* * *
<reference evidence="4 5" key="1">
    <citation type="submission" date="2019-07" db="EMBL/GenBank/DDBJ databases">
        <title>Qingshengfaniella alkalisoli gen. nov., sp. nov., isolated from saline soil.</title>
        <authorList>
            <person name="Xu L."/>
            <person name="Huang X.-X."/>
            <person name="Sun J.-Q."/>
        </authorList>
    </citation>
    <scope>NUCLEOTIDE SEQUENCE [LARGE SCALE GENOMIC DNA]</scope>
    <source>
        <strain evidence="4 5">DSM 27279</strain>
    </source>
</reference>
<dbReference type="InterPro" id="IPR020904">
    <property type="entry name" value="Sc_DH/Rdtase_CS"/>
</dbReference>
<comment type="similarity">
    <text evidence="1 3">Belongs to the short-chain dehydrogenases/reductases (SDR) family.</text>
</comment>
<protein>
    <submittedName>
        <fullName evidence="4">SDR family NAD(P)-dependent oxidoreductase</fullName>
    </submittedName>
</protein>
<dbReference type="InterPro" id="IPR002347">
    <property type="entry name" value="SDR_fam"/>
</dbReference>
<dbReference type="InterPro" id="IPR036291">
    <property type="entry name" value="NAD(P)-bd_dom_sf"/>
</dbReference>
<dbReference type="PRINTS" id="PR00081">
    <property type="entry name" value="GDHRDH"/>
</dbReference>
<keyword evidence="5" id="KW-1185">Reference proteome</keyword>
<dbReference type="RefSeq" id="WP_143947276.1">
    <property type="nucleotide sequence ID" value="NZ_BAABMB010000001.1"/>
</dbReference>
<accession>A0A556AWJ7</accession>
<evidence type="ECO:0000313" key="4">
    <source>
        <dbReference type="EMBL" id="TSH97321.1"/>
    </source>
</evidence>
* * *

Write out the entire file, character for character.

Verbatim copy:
<reference evidence="4 5" key="1">
    <citation type="submission" date="2019-07" db="EMBL/GenBank/DDBJ databases">
        <title>Qingshengfaniella alkalisoli gen. nov., sp. nov., isolated from saline soil.</title>
        <authorList>
            <person name="Xu L."/>
            <person name="Huang X.-X."/>
            <person name="Sun J.-Q."/>
        </authorList>
    </citation>
    <scope>NUCLEOTIDE SEQUENCE [LARGE SCALE GENOMIC DNA]</scope>
    <source>
        <strain evidence="4 5">DSM 27279</strain>
    </source>
</reference>
<dbReference type="InterPro" id="IPR020904">
    <property type="entry name" value="Sc_DH/Rdtase_CS"/>
</dbReference>
<comment type="similarity">
    <text evidence="1 3">Belongs to the short-chain dehydrogenases/reductases (SDR) family.</text>
</comment>
<protein>
    <submittedName>
        <fullName evidence="4">SDR family NAD(P)-dependent oxidoreductase</fullName>
    </submittedName>
</protein>
<dbReference type="InterPro" id="IPR002347">
    <property type="entry name" value="SDR_fam"/>
</dbReference>
<dbReference type="InterPro" id="IPR036291">
    <property type="entry name" value="NAD(P)-bd_dom_sf"/>
</dbReference>
<dbReference type="PRINTS" id="PR00081">
    <property type="entry name" value="GDHRDH"/>
</dbReference>
<keyword evidence="5" id="KW-1185">Reference proteome</keyword>
<dbReference type="RefSeq" id="WP_143947276.1">
    <property type="nucleotide sequence ID" value="NZ_BAABMB010000001.1"/>
</dbReference>
<accession>A0A556AWJ7</accession>
<evidence type="ECO:0000313" key="4">
    <source>
        <dbReference type="EMBL" id="TSH97321.1"/>
    </source>
</evidence>